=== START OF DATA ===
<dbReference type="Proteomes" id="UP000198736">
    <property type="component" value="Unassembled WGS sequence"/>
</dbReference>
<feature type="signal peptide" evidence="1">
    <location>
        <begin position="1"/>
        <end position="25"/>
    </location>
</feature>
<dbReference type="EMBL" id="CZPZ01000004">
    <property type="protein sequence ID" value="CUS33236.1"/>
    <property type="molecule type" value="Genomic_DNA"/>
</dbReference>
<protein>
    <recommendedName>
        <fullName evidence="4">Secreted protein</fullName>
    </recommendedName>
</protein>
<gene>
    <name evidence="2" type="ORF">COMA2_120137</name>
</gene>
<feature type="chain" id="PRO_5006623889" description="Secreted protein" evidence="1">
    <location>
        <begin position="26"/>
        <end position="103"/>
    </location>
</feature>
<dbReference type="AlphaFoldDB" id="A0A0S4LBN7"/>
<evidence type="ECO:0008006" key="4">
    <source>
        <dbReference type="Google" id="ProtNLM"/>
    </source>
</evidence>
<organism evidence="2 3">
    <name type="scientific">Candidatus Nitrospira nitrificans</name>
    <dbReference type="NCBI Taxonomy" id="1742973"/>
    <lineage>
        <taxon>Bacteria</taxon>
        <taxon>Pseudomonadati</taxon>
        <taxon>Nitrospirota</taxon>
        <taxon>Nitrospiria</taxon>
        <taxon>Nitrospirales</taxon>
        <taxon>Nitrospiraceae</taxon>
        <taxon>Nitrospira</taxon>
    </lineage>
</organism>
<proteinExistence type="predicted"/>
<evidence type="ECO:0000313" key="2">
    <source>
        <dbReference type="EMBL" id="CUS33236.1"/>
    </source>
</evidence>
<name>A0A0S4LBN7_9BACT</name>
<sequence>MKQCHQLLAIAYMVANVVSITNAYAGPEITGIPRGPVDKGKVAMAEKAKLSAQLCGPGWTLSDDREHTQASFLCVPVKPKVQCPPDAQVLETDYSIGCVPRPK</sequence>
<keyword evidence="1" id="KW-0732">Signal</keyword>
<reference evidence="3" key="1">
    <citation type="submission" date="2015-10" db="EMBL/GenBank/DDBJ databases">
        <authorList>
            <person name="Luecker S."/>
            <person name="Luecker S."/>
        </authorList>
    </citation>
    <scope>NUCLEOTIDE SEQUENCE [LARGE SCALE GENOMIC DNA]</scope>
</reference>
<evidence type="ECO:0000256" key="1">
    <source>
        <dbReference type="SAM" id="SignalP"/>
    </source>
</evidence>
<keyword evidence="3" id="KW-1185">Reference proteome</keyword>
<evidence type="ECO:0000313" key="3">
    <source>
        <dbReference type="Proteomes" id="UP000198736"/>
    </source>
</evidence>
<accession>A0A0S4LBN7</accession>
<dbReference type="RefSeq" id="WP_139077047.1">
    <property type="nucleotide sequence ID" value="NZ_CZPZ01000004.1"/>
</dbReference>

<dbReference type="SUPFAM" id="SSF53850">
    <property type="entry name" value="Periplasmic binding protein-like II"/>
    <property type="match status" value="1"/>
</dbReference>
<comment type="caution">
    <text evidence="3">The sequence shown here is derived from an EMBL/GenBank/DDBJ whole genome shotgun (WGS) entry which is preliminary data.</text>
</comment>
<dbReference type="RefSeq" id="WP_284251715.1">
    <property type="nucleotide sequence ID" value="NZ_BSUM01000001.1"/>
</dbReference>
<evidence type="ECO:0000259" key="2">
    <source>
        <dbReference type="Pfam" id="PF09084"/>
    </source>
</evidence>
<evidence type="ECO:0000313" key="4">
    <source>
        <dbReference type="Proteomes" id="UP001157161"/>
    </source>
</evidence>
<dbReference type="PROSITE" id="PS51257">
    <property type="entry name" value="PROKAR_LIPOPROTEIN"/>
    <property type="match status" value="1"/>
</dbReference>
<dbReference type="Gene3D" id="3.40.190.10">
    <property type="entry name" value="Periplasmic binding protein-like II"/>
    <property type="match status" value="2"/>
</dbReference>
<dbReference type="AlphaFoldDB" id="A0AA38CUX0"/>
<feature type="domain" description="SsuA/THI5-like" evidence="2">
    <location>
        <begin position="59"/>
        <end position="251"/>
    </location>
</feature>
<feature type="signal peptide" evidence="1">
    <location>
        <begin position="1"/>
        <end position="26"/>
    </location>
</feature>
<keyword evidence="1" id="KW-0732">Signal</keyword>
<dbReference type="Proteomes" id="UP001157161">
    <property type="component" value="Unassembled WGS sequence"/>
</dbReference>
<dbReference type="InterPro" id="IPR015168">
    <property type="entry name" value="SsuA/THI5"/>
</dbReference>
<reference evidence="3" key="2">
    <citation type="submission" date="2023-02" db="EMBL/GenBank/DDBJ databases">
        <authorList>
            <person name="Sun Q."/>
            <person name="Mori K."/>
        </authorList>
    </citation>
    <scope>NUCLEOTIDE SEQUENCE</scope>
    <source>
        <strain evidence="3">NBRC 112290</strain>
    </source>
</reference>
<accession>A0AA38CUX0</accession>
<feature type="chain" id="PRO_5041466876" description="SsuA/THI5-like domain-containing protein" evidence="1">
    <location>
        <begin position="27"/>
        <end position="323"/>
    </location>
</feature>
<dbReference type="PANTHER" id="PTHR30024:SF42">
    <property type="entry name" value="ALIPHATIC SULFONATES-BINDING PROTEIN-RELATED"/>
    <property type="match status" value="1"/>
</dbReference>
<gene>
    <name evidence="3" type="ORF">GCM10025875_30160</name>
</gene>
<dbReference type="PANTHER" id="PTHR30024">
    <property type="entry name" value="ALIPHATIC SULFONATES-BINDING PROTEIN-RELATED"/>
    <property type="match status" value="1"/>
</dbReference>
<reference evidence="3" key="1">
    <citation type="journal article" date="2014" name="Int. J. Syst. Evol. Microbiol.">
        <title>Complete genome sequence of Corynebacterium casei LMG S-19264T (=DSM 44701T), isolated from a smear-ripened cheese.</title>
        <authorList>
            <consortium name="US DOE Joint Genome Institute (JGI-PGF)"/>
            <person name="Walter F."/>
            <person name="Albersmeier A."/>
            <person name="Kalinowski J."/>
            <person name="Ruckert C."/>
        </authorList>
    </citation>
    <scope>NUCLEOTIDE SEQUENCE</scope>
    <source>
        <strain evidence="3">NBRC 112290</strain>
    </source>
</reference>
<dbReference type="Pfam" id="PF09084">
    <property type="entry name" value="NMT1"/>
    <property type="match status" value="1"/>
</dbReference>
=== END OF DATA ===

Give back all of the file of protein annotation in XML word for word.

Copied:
<dbReference type="Proteomes" id="UP000198736">
    <property type="component" value="Unassembled WGS sequence"/>
</dbReference>
<feature type="signal peptide" evidence="1">
    <location>
        <begin position="1"/>
        <end position="25"/>
    </location>
</feature>
<dbReference type="EMBL" id="CZPZ01000004">
    <property type="protein sequence ID" value="CUS33236.1"/>
    <property type="molecule type" value="Genomic_DNA"/>
</dbReference>
<protein>
    <recommendedName>
        <fullName evidence="4">Secreted protein</fullName>
    </recommendedName>
</protein>
<gene>
    <name evidence="2" type="ORF">COMA2_120137</name>
</gene>
<feature type="chain" id="PRO_5006623889" description="Secreted protein" evidence="1">
    <location>
        <begin position="26"/>
        <end position="103"/>
    </location>
</feature>
<dbReference type="AlphaFoldDB" id="A0A0S4LBN7"/>
<evidence type="ECO:0008006" key="4">
    <source>
        <dbReference type="Google" id="ProtNLM"/>
    </source>
</evidence>
<organism evidence="2 3">
    <name type="scientific">Candidatus Nitrospira nitrificans</name>
    <dbReference type="NCBI Taxonomy" id="1742973"/>
    <lineage>
        <taxon>Bacteria</taxon>
        <taxon>Pseudomonadati</taxon>
        <taxon>Nitrospirota</taxon>
        <taxon>Nitrospiria</taxon>
        <taxon>Nitrospirales</taxon>
        <taxon>Nitrospiraceae</taxon>
        <taxon>Nitrospira</taxon>
    </lineage>
</organism>
<proteinExistence type="predicted"/>
<evidence type="ECO:0000313" key="2">
    <source>
        <dbReference type="EMBL" id="CUS33236.1"/>
    </source>
</evidence>
<name>A0A0S4LBN7_9BACT</name>
<sequence>MKQCHQLLAIAYMVANVVSITNAYAGPEITGIPRGPVDKGKVAMAEKAKLSAQLCGPGWTLSDDREHTQASFLCVPVKPKVQCPPDAQVLETDYSIGCVPRPK</sequence>
<keyword evidence="1" id="KW-0732">Signal</keyword>
<reference evidence="3" key="1">
    <citation type="submission" date="2015-10" db="EMBL/GenBank/DDBJ databases">
        <authorList>
            <person name="Luecker S."/>
            <person name="Luecker S."/>
        </authorList>
    </citation>
    <scope>NUCLEOTIDE SEQUENCE [LARGE SCALE GENOMIC DNA]</scope>
</reference>
<evidence type="ECO:0000256" key="1">
    <source>
        <dbReference type="SAM" id="SignalP"/>
    </source>
</evidence>
<keyword evidence="3" id="KW-1185">Reference proteome</keyword>
<evidence type="ECO:0000313" key="3">
    <source>
        <dbReference type="Proteomes" id="UP000198736"/>
    </source>
</evidence>
<accession>A0A0S4LBN7</accession>
<dbReference type="RefSeq" id="WP_139077047.1">
    <property type="nucleotide sequence ID" value="NZ_CZPZ01000004.1"/>
</dbReference>

<dbReference type="SUPFAM" id="SSF53850">
    <property type="entry name" value="Periplasmic binding protein-like II"/>
    <property type="match status" value="1"/>
</dbReference>
<comment type="caution">
    <text evidence="3">The sequence shown here is derived from an EMBL/GenBank/DDBJ whole genome shotgun (WGS) entry which is preliminary data.</text>
</comment>
<dbReference type="RefSeq" id="WP_284251715.1">
    <property type="nucleotide sequence ID" value="NZ_BSUM01000001.1"/>
</dbReference>
<evidence type="ECO:0000259" key="2">
    <source>
        <dbReference type="Pfam" id="PF09084"/>
    </source>
</evidence>
<evidence type="ECO:0000313" key="4">
    <source>
        <dbReference type="Proteomes" id="UP001157161"/>
    </source>
</evidence>
<dbReference type="PROSITE" id="PS51257">
    <property type="entry name" value="PROKAR_LIPOPROTEIN"/>
    <property type="match status" value="1"/>
</dbReference>
<dbReference type="Gene3D" id="3.40.190.10">
    <property type="entry name" value="Periplasmic binding protein-like II"/>
    <property type="match status" value="2"/>
</dbReference>
<dbReference type="AlphaFoldDB" id="A0AA38CUX0"/>
<feature type="domain" description="SsuA/THI5-like" evidence="2">
    <location>
        <begin position="59"/>
        <end position="251"/>
    </location>
</feature>
<feature type="signal peptide" evidence="1">
    <location>
        <begin position="1"/>
        <end position="26"/>
    </location>
</feature>
<keyword evidence="1" id="KW-0732">Signal</keyword>
<dbReference type="Proteomes" id="UP001157161">
    <property type="component" value="Unassembled WGS sequence"/>
</dbReference>
<dbReference type="InterPro" id="IPR015168">
    <property type="entry name" value="SsuA/THI5"/>
</dbReference>
<reference evidence="3" key="2">
    <citation type="submission" date="2023-02" db="EMBL/GenBank/DDBJ databases">
        <authorList>
            <person name="Sun Q."/>
            <person name="Mori K."/>
        </authorList>
    </citation>
    <scope>NUCLEOTIDE SEQUENCE</scope>
    <source>
        <strain evidence="3">NBRC 112290</strain>
    </source>
</reference>
<accession>A0AA38CUX0</accession>
<feature type="chain" id="PRO_5041466876" description="SsuA/THI5-like domain-containing protein" evidence="1">
    <location>
        <begin position="27"/>
        <end position="323"/>
    </location>
</feature>
<dbReference type="PANTHER" id="PTHR30024:SF42">
    <property type="entry name" value="ALIPHATIC SULFONATES-BINDING PROTEIN-RELATED"/>
    <property type="match status" value="1"/>
</dbReference>
<gene>
    <name evidence="3" type="ORF">GCM10025875_30160</name>
</gene>
<dbReference type="PANTHER" id="PTHR30024">
    <property type="entry name" value="ALIPHATIC SULFONATES-BINDING PROTEIN-RELATED"/>
    <property type="match status" value="1"/>
</dbReference>
<reference evidence="3" key="1">
    <citation type="journal article" date="2014" name="Int. J. Syst. Evol. Microbiol.">
        <title>Complete genome sequence of Corynebacterium casei LMG S-19264T (=DSM 44701T), isolated from a smear-ripened cheese.</title>
        <authorList>
            <consortium name="US DOE Joint Genome Institute (JGI-PGF)"/>
            <person name="Walter F."/>
            <person name="Albersmeier A."/>
            <person name="Kalinowski J."/>
            <person name="Ruckert C."/>
        </authorList>
    </citation>
    <scope>NUCLEOTIDE SEQUENCE</scope>
    <source>
        <strain evidence="3">NBRC 112290</strain>
    </source>
</reference>
<dbReference type="Pfam" id="PF09084">
    <property type="entry name" value="NMT1"/>
    <property type="match status" value="1"/>
</dbReference>